The fact is , you can’t run a player out of town because of the postseason. Nick Swisher is one of the best hitters on the Yankees during the regular season, and letting him go would be an idiotic move that I think they’d regret for years. Similar to the likes of trading Bobby Murcer, letting Reggie Jackson walk, and allowing Roger Clemens and Andy Pettitte to go win a pennant for the Astros.

The Yankees have made many mistakes in the past fifty years, and this is one they can avoid by simply extending Nick Swisher a clearly deserved new contract. They already probably need a new bench, a catcher, and a closer. Why add ‘right fielder’ to that list when you can retain one of the best the Yankees have had in a long time? It just flat out makes no sense.

I hope for Swisher’s sake, he sticks it to the Yankees by being a thorn in their side whenever he plays them. If I go to a game next year and Swisher returns by hitting a home run, you bet I’ll be standing and cheering.

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About Brian D.

A passionate 15-year old Yankees fan who has hopes of becoming an MLB journalist or broadcaster. He brings an optimistic, yet realistic take on the Yanks to Yankees Fans Unite, and essentially lives and breathes baseball.

Posted on November 4, 2012, in Personal Opinion, Rants and tagged . Bookmark the permalink. 10 Comments.

  1. Swisher is not needed for the 2013 team. A cheaper option could be found. The yankees are looking to get under the 189 for 2014 and bringing back Swis wont’ help that.

  2. Good for you Brian, however I will not be standing and cheering for Swish. His time has come and gone. I am also not a prospect hugger but am willing to welcome 1 prospect at a time to see what they can do. give me Austin, then Slade, then Williams in hopes 1 of them stick in the meanwhile though am not a huge Gardner guy am willing to see if he can hold-up and then trade Grandy and bring in thru a trade 1 younger guy and sign a stopgap for 13.

    Younger–via trade
    Stopgap–waiting for the kids

    Go Yankees

  3. good thoughts John. As fish says 1 pitcher 1 hitter from the minors a year.

  4. Brian, I respectfully disagree. Yes, Swisher has been a very productive regular season player for the Yanks for 4 years. He’s been an absolute bargain for what they had to pay for him. But let’s not offset that great 4 year contract for his prime years by giving out a terrible 4-5 year deal now for his declining mid-30s. The Yanks paid him $31.3M over the last 4 yrs and chances are he’ll earn close to double that for the next 4 years.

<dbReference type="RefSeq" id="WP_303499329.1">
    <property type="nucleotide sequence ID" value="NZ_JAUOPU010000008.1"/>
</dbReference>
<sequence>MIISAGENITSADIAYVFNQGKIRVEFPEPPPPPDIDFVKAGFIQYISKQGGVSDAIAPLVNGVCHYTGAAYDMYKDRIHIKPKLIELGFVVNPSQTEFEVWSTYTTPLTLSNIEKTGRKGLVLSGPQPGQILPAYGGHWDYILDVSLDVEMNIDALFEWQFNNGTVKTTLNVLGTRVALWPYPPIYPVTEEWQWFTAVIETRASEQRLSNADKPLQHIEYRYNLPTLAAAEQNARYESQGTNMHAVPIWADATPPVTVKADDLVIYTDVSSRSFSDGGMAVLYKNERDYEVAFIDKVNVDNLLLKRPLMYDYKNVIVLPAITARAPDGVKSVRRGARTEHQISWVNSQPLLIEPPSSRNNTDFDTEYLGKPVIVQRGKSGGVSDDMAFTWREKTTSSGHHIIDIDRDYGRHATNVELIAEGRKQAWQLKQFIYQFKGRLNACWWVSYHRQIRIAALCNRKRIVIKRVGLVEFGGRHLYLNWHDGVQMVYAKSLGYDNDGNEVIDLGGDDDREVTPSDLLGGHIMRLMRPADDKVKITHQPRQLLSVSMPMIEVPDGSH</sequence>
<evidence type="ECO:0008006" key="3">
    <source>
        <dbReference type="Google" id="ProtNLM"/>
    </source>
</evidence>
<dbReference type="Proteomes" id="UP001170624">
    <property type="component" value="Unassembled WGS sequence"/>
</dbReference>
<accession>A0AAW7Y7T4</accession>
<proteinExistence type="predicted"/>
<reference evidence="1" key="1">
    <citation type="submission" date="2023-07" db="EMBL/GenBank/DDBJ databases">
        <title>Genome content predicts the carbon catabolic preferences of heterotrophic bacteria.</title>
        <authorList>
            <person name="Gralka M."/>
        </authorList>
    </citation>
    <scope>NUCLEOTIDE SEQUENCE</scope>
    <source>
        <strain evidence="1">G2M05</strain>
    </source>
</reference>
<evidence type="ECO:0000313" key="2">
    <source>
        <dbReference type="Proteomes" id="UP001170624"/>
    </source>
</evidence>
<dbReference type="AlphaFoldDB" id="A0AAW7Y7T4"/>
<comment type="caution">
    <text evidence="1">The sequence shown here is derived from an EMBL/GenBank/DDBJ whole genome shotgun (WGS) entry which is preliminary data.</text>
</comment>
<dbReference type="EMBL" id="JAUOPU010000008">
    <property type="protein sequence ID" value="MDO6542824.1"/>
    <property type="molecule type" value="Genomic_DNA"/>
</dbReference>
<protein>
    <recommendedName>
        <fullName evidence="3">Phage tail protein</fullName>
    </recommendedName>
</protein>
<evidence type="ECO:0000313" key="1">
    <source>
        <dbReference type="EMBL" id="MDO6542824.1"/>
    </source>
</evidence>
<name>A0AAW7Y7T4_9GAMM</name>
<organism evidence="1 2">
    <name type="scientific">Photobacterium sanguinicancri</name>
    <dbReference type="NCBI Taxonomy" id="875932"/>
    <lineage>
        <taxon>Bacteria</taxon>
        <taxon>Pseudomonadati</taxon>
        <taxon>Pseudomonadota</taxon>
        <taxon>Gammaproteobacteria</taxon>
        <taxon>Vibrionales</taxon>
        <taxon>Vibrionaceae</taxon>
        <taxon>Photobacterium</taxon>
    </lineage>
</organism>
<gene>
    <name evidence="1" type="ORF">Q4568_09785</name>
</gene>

Swish is a good player, not a great one. And unfortunately, he has a clear mental block in the playoffs. Not only has he failed all 4 years hitting but he also turns into a bumbling fool in the OF during the playoffs. That is a clear indication that he has let it go to his head. There is no guarantee that his replacement will excel in the playoffs but it’s pretty clear that Swish will not. During this new era of budget ball in NY, I have no desire to tie up any non-elite player for 4 or more years for their mid-30s. Swish is the odd man out because he’s a FA. If Tex, Grandy or ARod were FAs, they’d be gone also, so we are not picking on Swisher.

    if Swish really loves the Yanks, let him take the $13.3M this yr because the team can’t add more money to the 2014 payroll now. As for replacements, both Tori Hunter & Ichiro would likely be available on 1-yr deals. Hunter is a similar player with better defense and baserunning with slightly less power. The Yanks have a few possible RFs coming up in the minors the next few yrs in Zoilo Almonte and Tyler Austin and have to stop blocking their young players with multi-yr deals to older veterans.

  5. I hate when my writing contradicts my thoughts. I say we need to get younger, but I lobby for a 32 year old outfielder to get an extension…..ugh. Ironically I said I learned to not think with my heart but with my brain, but that’s exactly what I did with the whole article. Not picking favorites, yeah, we can find a replacement for Swish, but equaling his production is not guaranteed. I like the idea of Hunter for a season, but personally I’d rather see Swish. It was, as I categorized it, a “Personal Opinion” article.

    All great points Fish, Matt, John….

    • Brian…
      The heart over-riding ones brain has been an epidemic around the Yankees for a long time. I don’t see why you can’t write as you wish things could be, heck we all do that sometimes. Then after reading what we have written we see it for what it is, just a wish not facts!
      You just gave us something to write about and call you names, now that, takes a lot of talent! lol :)

  6. Cashman & Long’s stupid comments likely make it impossible, but like I’ve said before……I would be all over Melky Cabrera this Winter. Some team is going to get a great bargain.

    • I agree with that Fish—-here is a thought!

      some have thought Melky held Cano down could it be the other way?
      Once again offer Cano 4/5 years if not what he wants —move him too.

      • The 2 of them hurt each other but I think it was a little exagerated and most of it can be written off by youth. 2 young Dominican players in their early to mid 20′s dealing with their first taste of real money and success in New York City. They weren’t the first (Mickey & Whitey, Doc & Straw?) nor will they be the last to succumb to fame in NYC at a young age. I think things would be different now that they are older, more mature and know the kind of commitment required.

        I certainly wouldn’t give Cano 10 years but i’d give him 5 or 6 at about $23M per. with a vesting option for a 7th yr. Cano is the team’s only elite hitter and the fact that he plays a position not known for offense is a huge plus. He also has the skills to move to 3B or 1B down the road if he can’t play 2B. I would have approached him last Winter about an extension. Another .900+ OPS season this yr and he’ll command a minimum of 7 yrs.

    • I have no problem with that, I also was one to write of him coming in and play RF if they keep Granderson and let Itchy go. Or the other way around.